An exploration of mixed drawing media. We live in an era of significant technological change. I feel happy to be doing art when so many new media and materials are at our disposal. The method is to know what you require from your materials and what you would like to achieve with their use. Learning to use traditional materials and conventional approaches provides a good foundation for understanding how to experiment in the studio and incorporate innovative new materials into your work.
Learning to do things well is essential. Many of history’s masterpieces result from innovations in thought and execution. They are also made so exquisitely and with such skill that they have survived the centuries. So to know how to break the rules, it is good to know what the rules are. Once established, it is time to incorporate new techniques.
Water-based media in the drawings
I have experimented with introducing water-based media into my mixed drawing process in my recent work. I have always liked drawing and calligraphy with pencil, charcoal, and other dry media. Kollwitz and Vincent’s favorite drawings join various mediums such as charcoal, pastel, ink, and lithographic pastel. There are also exquisite examples in the history of watercolor and gouache used in agreement with graphite and other dry means by artists such as Albrecht and Hans. However, much of this work has been done on what today we would consider traditional materials, such as parchment, paper, and prepared wood paneling, all of which have particular virtues. But they also have conditions that don’t always follow my abilities, work practices, or tolerance level.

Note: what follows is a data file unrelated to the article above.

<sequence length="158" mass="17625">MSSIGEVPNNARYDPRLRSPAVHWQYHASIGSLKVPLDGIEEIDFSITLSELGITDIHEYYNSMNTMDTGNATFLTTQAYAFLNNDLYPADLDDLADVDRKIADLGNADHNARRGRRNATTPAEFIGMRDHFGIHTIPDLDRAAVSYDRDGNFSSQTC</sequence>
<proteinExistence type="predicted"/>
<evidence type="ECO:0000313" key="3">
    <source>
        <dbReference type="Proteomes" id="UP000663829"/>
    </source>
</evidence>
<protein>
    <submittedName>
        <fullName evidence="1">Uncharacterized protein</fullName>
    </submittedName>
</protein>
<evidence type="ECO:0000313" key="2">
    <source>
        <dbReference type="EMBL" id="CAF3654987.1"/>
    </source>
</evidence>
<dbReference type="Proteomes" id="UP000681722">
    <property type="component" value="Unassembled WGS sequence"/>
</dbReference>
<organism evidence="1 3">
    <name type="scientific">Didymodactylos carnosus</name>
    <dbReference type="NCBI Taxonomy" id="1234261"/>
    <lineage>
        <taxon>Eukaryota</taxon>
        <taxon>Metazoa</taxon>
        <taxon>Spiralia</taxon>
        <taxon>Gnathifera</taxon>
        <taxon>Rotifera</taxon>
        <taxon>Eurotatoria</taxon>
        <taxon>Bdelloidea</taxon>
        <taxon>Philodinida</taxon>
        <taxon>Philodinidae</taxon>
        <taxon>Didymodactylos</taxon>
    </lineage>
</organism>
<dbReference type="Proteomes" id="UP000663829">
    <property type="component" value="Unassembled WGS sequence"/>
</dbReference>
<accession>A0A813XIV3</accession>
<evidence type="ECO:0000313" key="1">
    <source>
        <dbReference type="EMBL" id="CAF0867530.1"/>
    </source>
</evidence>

I made drawings that combined different mediums, even wet ones. But I didn’t do it without incredible restraint and careful planning. This time I wanted to see if there was any material that would allow me to be more spontaneous and aggressive in building a design. I wanted fabrics that would not deform with time and humidity and withstand repeated washings; They didn’t crumble or dissolve under a stiff brush or tear when I scrubbed or sanded the surface.
I wanted materials that would allow me to change the hard, dry tip of a charcoal pencil, the black dust and soot of charcoal, and the deep, saturating veils of black ink at will, without having to be so held back by intrinsic limitations. I needed to experiment with new materials in search of a solution that would better suit my needs. But I didn’t want to compromise the health of my drawings in terms of conservation.
Dura-Lar and Mylar
Movie writing has been around for some time; Years ago, he heard of contemporary painters like Alex Kanevsky, who used drawing films as a painted surface for oils; I have freshly chosen to provide it a try. The drawing sheet is a non-absorbent polyester fabric purchased on a clear or matte surface. The type I use is frosted on both sides. It is semi-transparent and is called Dura-Lar.